Production house Explore the North and The World Fish Migration Foundation (partner of UNESCO Wadden Sea World Heritage) are working together on a multilingual literature project dealing in a major breakthrough in re-establishing fish migration.
In 2022, the first permanent fish migration river in the world will be constructed near Kornwerderzand, and pass right through the Afsluitdijk which separates the North Sea from the IJsselmeer lake. Millions of fish, such as sea trout, eels, smelt and the sea lamprey, are currently unable to migrate until the control locks are completed. The river will allow these fish to be able to swim back to inland Europe via the Rhine, which will give fish stocks, as well as the bird population and the adjacent flora, a chance to recover.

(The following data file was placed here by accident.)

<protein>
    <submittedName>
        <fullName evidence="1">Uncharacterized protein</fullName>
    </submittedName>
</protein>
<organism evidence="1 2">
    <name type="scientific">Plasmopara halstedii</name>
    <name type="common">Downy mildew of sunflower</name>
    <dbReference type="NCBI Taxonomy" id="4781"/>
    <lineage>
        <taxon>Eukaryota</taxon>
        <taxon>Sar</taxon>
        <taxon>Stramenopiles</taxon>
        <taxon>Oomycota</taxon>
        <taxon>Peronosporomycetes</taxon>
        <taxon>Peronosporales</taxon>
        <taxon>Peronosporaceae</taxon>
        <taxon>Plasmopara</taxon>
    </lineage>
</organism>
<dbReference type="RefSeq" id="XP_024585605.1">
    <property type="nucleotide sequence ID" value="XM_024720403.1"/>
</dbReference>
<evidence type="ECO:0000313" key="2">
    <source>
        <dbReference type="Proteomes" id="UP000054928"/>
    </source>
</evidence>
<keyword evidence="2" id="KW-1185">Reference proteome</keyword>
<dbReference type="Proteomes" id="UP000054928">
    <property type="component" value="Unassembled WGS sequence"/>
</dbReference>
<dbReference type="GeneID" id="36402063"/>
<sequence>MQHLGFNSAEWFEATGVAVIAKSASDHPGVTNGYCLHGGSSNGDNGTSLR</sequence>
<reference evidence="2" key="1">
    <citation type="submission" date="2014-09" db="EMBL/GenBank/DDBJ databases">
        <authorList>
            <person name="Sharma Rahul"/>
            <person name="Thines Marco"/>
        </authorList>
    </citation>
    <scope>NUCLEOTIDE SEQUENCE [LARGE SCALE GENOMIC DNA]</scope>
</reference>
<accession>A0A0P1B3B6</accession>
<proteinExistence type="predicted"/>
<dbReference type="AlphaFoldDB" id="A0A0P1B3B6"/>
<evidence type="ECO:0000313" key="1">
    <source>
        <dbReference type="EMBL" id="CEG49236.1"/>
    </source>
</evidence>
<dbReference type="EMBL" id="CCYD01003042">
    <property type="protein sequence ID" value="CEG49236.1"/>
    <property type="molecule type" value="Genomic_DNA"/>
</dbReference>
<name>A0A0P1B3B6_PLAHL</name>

In collaboration with the WFMF, production house Explore the North is launching an international art project that will collect stories from the Wadden Sea, along the IJssel and the Rhine, from Terschelling to Switzerland. Together with a travelling group of writers and artists, we will collect stories from people who live along the migration route: what does the return of the fish mean to them and their environment, and how do they see the future of where they live? We’ll be working with local writers and artists and various festivals and cities along the route: starting at the Oerol Festival on Terschelling, past Deventer op Stelten, Wintertuin (Arnhem), Heidelberg (UNESCO City of Literature), Mannheim (UNESCO City or Music) and many others, until we reach BuchBasel. The aim of this project is to raise awareness about our global heritage, but from the bottom up by immersing ourselves in local stories. This is a great way to bring art and people closer together.